The NSW Independent Commission Against Corruption (ICAC) has released its long-awaited findings into the actions of former New South Wales Premier Gladys Berejiklian and former Member for Wagga Wagga, Daryl Maguire, exposing their involvement in serious corruption.
These findings come as a blow to the former premier, who had been portrayed by some as a victim of circumstance, entangled in a relationship with Maguire. The ICAC report shatters that narrative, revealing a level of corruption that goes beyond personal entanglements. It uncovers a culture of secrecy, cover-ups, and financial improprieties that undermines the integrity of New South Wales politics.
The extensive report reveals that Berejiklian breached public trust by supporting a grant to the Australian Clay Target Association – $5.5 million – and the construction of a hall for the Riverina Conservatorium of Music – $25 million. Additionally, the ICAC recommends that the public prosecutor file charges against Maguire for advancing his own financial interests through land deals and a visa scheme, which could also have ramifications for some former federal Liberal Party ministers.
After nearly two years of criticism and speculation, the release of the ICAC findings brings clarity and validates the suspicions many had about corruption within the New South Wales political landscape. The 600-page report – published in two volumes – delves into various instances of corruption, laying bare the extent of the wrongdoing.
While the ICAC did not recommend charges against Berejiklian, the report strongly criticises her inaction despite being aware of the corruption taking place. Her infamous “I don’t need to know about that” recording, widely circulated, stands as a testament to her misconduct. The report uncovers a cover-up and highlights the urgent need for accountability.
The most corrupt NSW Premier ever
This marks the highest level of corruption among New South Wales premiers, with Berejiklian becoming the third Liberal Party premier found guilty of corruption by the ICAC. The previous instances involved Nick Greiner, whose charges were overturned on a technicality, and Barry O’Farrell, who resigned over a failure to disclose a wine donation; however, the audacity of the corruption in this case is deeply troubling.
Berejiklian’s downfall is particularly tragic, considering her inspirational rise from a young child with limited English proficiency to becoming the state’s premier. However, her acceptance of corruption tarnishes her once-inspiring story, casting doubt on her future employment prospects in Australia. Potential diplomatic positions overseas may be the only viable option – and at some distant point in the future – although the public’s willingness to accept someone with a proven record of corruption as a representative remains uncertain.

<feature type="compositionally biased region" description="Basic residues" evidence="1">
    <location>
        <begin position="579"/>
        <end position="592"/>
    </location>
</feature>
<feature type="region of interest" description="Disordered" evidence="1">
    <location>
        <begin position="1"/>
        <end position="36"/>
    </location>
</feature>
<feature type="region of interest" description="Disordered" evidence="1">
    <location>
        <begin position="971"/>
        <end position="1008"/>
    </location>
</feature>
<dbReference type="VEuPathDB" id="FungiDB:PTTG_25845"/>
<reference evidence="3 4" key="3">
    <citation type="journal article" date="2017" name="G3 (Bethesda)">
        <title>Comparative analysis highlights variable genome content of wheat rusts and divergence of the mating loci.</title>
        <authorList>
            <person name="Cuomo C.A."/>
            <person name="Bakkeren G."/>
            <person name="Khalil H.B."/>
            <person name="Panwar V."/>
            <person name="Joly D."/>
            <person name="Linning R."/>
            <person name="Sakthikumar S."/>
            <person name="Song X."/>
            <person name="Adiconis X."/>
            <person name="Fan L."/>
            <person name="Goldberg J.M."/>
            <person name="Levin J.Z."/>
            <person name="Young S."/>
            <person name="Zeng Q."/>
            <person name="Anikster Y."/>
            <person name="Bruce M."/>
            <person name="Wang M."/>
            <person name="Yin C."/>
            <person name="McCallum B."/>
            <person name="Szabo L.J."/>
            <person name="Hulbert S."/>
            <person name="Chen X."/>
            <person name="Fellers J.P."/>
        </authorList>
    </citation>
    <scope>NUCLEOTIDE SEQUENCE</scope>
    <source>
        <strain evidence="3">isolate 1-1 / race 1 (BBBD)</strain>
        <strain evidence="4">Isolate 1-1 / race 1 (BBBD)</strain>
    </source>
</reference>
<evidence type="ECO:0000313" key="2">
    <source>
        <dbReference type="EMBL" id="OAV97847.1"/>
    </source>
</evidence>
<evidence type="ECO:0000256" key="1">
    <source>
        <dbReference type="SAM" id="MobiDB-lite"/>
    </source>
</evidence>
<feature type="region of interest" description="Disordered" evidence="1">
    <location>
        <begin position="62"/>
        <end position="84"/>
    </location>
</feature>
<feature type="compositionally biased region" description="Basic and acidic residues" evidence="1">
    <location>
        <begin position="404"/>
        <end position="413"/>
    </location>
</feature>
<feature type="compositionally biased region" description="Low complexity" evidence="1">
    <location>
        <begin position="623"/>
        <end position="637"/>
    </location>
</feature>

Critics from the Liberal Party have been quick to attack the ICAC and its findings, echoing their sentiments even before the report’s release. The reduction of ICAC funding by both Berejiklian and former Premier Mike Baird adds another layer of complexity to the issue. Former Prime Minister Scott Morrison, who previously criticised the ICAC as a “kangaroo court,” had even considered endorsing Berejiklian as a candidate in the 2022 federal election.
The mainstream media’s portrayal of Berejiklian as a victim has also faced widespread criticism, a level of support which seemed to continue, even after ICAC found that she engaged in serious corruption, preferring to focus on her management of the COVID pandemic, even though there were serious outbreaks that occurred during her time in office, most notably, the Ruby Princess debacle in 2020, and a failure to lockdown early enough in June 2021.
The ICAC report includes 18 recommendations, emphasising the need for changes in New South Wales political culture and mandatory corruption training for parliamentarians. The fact that such training is necessary raises questions about the suitability of these individuals for parliamentary roles if they require instruction on identifying corruption. Wouldn’t it be obvious to most people what corruption is in public office?
The pervasiveness of corruption in New South Wales politics has led to a lack of understanding and acknowledgment of its existence. However, with the ICAC findings now exposed, it is crucial for the state to address this issue head-on and work towards restoring public trust and integrity in the political system.
The corruption in NSW needs to end
The revelations surrounding Gladys Berejiklian’s tenure mark a significant moment in New South Wales politics. It is a stark reminder that corruption is not confined to the shadows but can permeate the highest levels of power. The ICAC’s thorough investigation, despite attempts to discredit it, serves as a reminder of the importance of an independent body holding those in power accountable.
The state’s political culture must undergo a comprehensive overhaul to prevent future instances of corruption and ensure that those who occupy positions of authority act in the best interests of the people they serve.
The road to redemption for New South Wales politics is long, but the exposure of corruption and the ICAC’s in-depth report may serve as a catalyst for change. It is a pivotal moment for the state to re-evaluate its political landscape and strive for a more transparent, accountable, and ethical governance system.